The older girls (who, looking back, were probably only 15 or 16) coaxed us out from under the desk and started braiding our hair. For the rest of the day we scurried around the classroom, distributing papers and wiping down blackboards and being cooed at. It was fantastic.

The budding intellectual

The budding intellectual

Developing curriculum is a skill you’ve had since primary school

Teaching is a job that requires a lot of creativity when done well, and both of my parents are constantly looking for new ideas for how and what to teach their students. For as long as I can remember, we’ve spent long car rides planning out lessons for their classes. My sister and I throw around education-jargon like old pros.

When they talk about their ‘kids,’ they don’t just mean you and your siblings

My parents both care so much about their students—putting in extra hours giving catch-up help to those who need it, spending lunchtimes meeting with parents, and always being there to fight for students’ best interests in front of an often indifferent administration. My mom tears up when she recounts her kids’ successes, even though most of these breakthroughs would seem insignificant to an outsider.

Students of great teachers are often students for life: there are always students stopping by my dad’s classroom years after graduating, or sending cards or Facebook messages with news and life updates. When my parents refer to the young people they teach as their “kids,” they mean it.

School starts to feel like home

Everyone spends a lot of time at school—about seven hours a day for fourteen years. But teachers’ kids put in a lot of extra time on top of that. We always got to school an hour early, and left a couple of hours after everyone else, so we made the school building our home. I can’t count the number of mornings and evenings I spent running around the empty school in my socks. We organized all the books in the class library for fun (it’s no secret that teacher’s kids are often nerds). I read book after book on the beanbag in my mom’s classroom, and my sister and I drew pictures, looked at maps, and played a lot of board games.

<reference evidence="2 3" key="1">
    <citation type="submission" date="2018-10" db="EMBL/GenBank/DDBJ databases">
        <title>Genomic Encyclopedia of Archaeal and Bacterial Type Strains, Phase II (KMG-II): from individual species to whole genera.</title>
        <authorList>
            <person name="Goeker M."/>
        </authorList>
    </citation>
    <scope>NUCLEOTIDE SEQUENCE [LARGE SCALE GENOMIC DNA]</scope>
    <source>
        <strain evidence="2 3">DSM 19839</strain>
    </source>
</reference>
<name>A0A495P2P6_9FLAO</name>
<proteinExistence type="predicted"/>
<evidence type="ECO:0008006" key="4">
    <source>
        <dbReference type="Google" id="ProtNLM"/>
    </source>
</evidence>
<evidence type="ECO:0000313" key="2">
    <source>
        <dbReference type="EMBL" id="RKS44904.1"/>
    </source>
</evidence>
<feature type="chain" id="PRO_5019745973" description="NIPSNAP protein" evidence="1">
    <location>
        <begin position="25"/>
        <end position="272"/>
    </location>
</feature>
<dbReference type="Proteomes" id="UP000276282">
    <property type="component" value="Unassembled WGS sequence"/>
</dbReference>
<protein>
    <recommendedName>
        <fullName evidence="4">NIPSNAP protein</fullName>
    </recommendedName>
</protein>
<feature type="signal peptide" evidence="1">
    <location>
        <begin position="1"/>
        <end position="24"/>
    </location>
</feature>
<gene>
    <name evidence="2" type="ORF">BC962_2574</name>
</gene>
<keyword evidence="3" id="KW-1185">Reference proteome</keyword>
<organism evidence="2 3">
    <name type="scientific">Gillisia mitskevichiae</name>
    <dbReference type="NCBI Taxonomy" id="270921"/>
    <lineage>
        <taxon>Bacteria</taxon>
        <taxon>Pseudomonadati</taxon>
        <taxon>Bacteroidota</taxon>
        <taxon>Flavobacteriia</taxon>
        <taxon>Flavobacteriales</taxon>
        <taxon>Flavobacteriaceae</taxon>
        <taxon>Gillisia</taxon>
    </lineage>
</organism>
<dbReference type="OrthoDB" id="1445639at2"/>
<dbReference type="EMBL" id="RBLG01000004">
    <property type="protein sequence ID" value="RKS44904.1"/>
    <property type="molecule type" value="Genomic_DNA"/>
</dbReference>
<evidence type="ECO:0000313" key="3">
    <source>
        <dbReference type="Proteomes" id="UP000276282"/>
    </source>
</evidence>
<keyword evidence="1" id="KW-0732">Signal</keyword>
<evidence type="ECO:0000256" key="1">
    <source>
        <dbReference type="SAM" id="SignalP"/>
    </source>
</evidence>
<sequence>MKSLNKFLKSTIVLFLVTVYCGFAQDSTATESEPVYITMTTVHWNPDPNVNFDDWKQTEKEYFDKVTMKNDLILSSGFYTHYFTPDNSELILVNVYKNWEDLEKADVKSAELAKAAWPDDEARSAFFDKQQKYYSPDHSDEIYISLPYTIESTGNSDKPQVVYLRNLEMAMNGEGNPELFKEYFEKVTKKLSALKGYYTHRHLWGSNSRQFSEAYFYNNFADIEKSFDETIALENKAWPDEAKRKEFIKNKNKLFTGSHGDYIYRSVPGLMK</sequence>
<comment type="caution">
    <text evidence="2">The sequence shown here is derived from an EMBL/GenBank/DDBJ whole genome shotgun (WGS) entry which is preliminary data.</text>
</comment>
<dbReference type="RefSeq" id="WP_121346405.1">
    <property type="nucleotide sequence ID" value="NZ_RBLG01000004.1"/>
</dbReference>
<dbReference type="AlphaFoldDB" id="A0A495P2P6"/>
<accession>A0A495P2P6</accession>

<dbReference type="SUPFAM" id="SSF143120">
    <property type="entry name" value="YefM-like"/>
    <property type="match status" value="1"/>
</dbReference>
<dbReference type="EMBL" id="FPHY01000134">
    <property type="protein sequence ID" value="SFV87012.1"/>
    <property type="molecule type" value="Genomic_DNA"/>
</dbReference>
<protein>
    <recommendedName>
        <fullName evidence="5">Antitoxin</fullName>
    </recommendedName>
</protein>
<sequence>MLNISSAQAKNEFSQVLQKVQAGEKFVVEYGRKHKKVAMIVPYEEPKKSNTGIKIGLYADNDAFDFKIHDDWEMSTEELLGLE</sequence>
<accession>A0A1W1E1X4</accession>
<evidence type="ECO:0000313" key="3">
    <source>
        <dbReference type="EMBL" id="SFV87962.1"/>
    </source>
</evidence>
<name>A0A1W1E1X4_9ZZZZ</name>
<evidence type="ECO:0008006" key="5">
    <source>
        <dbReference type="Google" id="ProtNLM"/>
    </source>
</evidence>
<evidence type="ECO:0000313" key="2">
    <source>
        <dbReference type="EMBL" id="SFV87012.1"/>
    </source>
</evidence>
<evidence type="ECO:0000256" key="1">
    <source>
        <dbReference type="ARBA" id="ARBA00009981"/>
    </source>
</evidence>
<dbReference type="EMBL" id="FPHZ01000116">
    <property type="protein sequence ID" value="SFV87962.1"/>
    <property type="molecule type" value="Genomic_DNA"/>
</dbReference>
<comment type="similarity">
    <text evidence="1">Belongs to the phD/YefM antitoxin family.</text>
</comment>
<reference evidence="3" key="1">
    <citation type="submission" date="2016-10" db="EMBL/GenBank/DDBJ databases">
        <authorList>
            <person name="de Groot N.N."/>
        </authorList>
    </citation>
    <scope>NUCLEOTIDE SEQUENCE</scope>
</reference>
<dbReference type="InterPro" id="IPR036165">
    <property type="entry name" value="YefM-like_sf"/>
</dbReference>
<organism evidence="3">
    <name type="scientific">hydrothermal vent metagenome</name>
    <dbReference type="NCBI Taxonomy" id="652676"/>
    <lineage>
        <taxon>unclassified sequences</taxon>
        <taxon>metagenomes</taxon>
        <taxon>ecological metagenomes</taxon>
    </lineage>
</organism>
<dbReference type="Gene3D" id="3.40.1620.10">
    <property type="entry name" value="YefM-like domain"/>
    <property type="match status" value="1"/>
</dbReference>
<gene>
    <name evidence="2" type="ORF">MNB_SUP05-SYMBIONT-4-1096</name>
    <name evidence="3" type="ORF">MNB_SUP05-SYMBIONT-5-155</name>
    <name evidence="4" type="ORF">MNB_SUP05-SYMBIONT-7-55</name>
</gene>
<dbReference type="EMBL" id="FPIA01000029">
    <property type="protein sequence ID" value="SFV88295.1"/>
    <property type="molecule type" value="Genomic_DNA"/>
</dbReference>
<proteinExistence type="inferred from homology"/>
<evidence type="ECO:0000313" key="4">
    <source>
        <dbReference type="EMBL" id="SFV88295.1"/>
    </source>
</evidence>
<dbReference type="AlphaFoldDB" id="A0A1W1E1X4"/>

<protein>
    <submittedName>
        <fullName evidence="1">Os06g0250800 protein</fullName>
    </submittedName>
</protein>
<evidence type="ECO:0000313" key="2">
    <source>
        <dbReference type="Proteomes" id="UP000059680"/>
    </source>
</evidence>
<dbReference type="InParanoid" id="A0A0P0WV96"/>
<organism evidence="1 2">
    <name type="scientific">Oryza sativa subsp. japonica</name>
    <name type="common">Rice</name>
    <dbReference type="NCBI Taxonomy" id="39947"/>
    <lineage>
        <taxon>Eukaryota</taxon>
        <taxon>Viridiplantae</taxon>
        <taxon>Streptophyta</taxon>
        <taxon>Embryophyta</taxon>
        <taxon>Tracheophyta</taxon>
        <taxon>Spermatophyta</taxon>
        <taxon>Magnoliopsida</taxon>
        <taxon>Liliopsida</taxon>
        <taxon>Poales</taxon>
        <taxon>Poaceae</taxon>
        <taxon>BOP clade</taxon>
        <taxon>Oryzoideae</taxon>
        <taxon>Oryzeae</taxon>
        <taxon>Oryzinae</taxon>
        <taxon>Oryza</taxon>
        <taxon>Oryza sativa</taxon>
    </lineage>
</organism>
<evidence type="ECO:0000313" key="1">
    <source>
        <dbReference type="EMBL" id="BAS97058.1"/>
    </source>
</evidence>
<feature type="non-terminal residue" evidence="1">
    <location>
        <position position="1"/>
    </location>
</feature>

If the school building becomes like a home to teachers’ children, the school staff become like family. We have my mother’s colleagues over for dinner all the time, and I babysat their kids when I was in high school. I did visiting author talks for lower school classrooms, tutored the extra-bright kids in my mother’s class, and helped out with the lower school band. When I graduated, I received countless cards and gift certificates from a variety of teachers, only some of whom had directly taught me. The rest had simply become my extended family on my mother’s side.

Like mother, like daughter

Like mother, like daughters

You’re tempted to become a teacher yourself

Being exposed to the behind-the-scenes of education really gives teachers’ children an appreciation for the difficulties and joys of the job. I’ve learned from watching and listening to my parents that it can be thrilling—my mom comes home beaming after she’s had a breakthrough with a difficult student, and my dad thinks teaching is the best job in the world—but that it can also be tedious, dull, and frustrating. Sometimes students’ parents are unreasonable, the administration is unresponsive, and teaching is more exhausting than exhilarating. My mom says she feels like she fails her students every day, since she can’t possibly fill every kid’s needs all the time. But seeing my dad command the attention of a classroom and reduce everyone to fits of laughter, or hearing my mom’s ex-students talk about how she has changed their lives—I don’t think there’s anything quite like it.

I’m now enrolled in the Teacher Prep program at Princeton. I don’t know where it’ll take me, or what kind of job I’ll end up doing—but I know that I would be lucky to be a teacher, and I know that I have my parents to thank for teaching me that.